This blog started out as a guide to Barcelona and I used to really enjoy doing it. I’ve been living in Manchester for over a year and in truth it’s taken me that length of time to start considering the city as my “home”
My last entry was about a day out at FC United and the reaction it got kind of made me want to start scribbling again. It’s fair to say there are thousands of things I miss about Barcelona but I can’t help but feel that Manchester offers a relatively soft landing from Catalunya. On face of it that may appear an odd statement but the people here are fantastic, some of the pubs are among the best in the country and the town is teeming with culture an’ that.
Getting myself back on my feet, establishing some genuine friendships has me in a position where I am starting to “do stuff” so I’m going to do a wee bit of self-indulgent blogging of it.
On Saturday I had a fantastically “Manc” day. First up was watching the United game with Toni & Ed, two “top reds” in the Old Nags Head just off Deansgate. Although I hate the idea of football tourists, if you are a United fan, and you find yourself in the area you really need to give the place a visit. Some impressive photos around the wall of United legends certainly let you know that it’s mebbes not the best place to go if you’re a City fan in from Stockport for the day*.
The reason we were in town was to head along to Salford Arts Theatre to see a poetry evening. Yes a poetry evening. Those of you who know me will know that, despite having a primary school teacher, the incredible Nan McCafferty whose love of the English language was legendary, a “poetry evening” is not something where you’d really expect to see me in the audience. To give you some idea I’m convinced that the man who named the city of Nantucket only did so because he loved limericks.
I went to a show around a year ago in the European Capital Of Quinoa, Chorlton at the Irish Club. Terry Christian did his recovering Catholic show and if I am honest it was very dark and the fact he raised some issues from a school around two miles from the venue and with many ex-pupils there, that part of the show didn’t really land well with quite a number of the crowd. This was a shame because sneaked on the bill was a Salford Poet called JB Barrington. He did a 40 minute set and it’s fair to say that his contribution to the evening was better received than Terry’s darker material.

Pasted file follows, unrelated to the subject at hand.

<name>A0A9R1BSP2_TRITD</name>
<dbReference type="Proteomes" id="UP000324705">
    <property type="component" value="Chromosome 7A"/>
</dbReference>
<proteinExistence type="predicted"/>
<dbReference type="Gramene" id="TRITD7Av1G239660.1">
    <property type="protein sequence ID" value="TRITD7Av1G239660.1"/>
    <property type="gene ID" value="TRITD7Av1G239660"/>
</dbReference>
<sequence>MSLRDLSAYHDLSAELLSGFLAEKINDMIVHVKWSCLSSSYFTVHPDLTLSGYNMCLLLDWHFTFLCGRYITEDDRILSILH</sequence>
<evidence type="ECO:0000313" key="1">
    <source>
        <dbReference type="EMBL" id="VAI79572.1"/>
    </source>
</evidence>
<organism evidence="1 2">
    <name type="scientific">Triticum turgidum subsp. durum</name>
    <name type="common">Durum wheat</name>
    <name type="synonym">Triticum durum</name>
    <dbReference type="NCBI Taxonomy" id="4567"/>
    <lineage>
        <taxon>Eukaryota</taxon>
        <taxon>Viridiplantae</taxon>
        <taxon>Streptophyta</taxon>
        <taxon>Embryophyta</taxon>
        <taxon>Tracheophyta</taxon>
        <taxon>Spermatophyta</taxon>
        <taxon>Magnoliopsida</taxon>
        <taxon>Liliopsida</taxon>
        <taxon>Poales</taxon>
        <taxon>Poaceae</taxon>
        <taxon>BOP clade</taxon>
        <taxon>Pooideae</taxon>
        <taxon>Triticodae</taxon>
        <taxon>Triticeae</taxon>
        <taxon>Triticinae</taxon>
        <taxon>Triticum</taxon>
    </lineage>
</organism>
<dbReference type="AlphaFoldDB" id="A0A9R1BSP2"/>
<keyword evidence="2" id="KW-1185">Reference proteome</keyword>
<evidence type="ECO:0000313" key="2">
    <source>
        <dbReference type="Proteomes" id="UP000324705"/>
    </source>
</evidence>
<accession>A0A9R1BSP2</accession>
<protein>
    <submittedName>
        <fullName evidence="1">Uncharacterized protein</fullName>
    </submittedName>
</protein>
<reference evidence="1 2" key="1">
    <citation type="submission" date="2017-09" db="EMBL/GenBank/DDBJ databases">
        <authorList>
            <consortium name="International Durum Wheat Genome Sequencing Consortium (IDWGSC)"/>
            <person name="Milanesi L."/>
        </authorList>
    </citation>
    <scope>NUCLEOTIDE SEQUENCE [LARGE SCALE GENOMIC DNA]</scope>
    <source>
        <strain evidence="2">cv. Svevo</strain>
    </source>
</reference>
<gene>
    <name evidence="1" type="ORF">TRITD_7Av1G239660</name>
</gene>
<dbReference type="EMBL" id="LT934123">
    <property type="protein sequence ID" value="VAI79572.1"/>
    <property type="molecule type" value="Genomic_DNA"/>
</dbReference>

As a result of that night a few of us have kept track of him and when he said he was doing a show at the arts centre I was keen to get along.
The Salford Arts Theatre is a fantastic wee venue deep in the heart of the area that has given the world John Cooper Clarke, Mark E Smith and Freddy “Parrot Face” Davies just the perfect size for a show of this type.
The reason I say “of this type” is that on face of it a poetry event doesn’t exactly sound a great Saturday night out for those us who don’t knit yoghurt and wear natural fibres but bear with me.
The show was opened by another Manchester poet, Marvin Cheeseman, another “Top Red”. I’ll probably make this point again but while this is a poetry show both poets have a wit and charm that many comedians who were doing stand up that same night would give a major organ to possess. He kept his set very light and with poetry subjects ranging from Roy Keane to William Shatner with an interesting observation about the undergarments of Norman Whiteside thrown in for good measure. Another poet I will definitely keep an eye on, his delivery was dry and perfectly pitched for the crowd.
The curtains pulled back and revealed the set for the evening, looking disturbingly like the front rooms I remembered from my childhood, evidence of the prodigious LSD use of wallpaper and carpet designers in the 60s and 70s .
This is when the show got under way. JB’s poetry draws heavily from his Salford, working class upbringing with sights and sounds that will both comfort and jar those of us of a certain age. Life in the 70s in Salford wasn’t that different from that in Lennoxtown of the same era. The night started with mebbes four or five poems from the “lighter” side of his output. “Things Me Mam Used To Say” and “The Blistering Sun” moved the audience into their happy place. Then the mood changed, the political aspect of his poetry was revealed, my highlight being a recent work called “Don’t Look Down”, a poem about how we live in a society where we are blaming the poor for the country’s problems..
Aye, it’s been those bastards all along.
The middle part of the show was truly moving, poems of love and loss, with the “First Of The Ninth”, a poem about the life and passing of a friend bringing a hush to the room. Set against a background of a string accompaniment, a 10-year-old from the local theatre group, dressed identically and they both performed this beautiful piece. I know I wasn’t the only one with “summat in their eye” at the end.
The stage then cleared with JB coming back on with a perfectly judged cock gag inspired by his Mrs (not his real Mrs but they’re affiliated). The show then finished with a string of the more upbeat stuff finishing on the spectacularly well observed “I’ve never seen a Chinese copper”
The point of this blog was to get back in the habit in writing and to get down the memory of a brilliant show. As I mentioned earlier, JB is described as a performance poet but the poetry is only part of the show. The between poetry patter with the audience and his general chat is better than you’ll hear in a good many comedy clubs, so if he’s on near you, especially this festival season do yourself a favour and get along.
I saw him by accident, you don’t need to do the same.
Fucking poetry, what HAVE I become?
*That is TOP RED bantz, as all City fans live in Stockport and up in the hills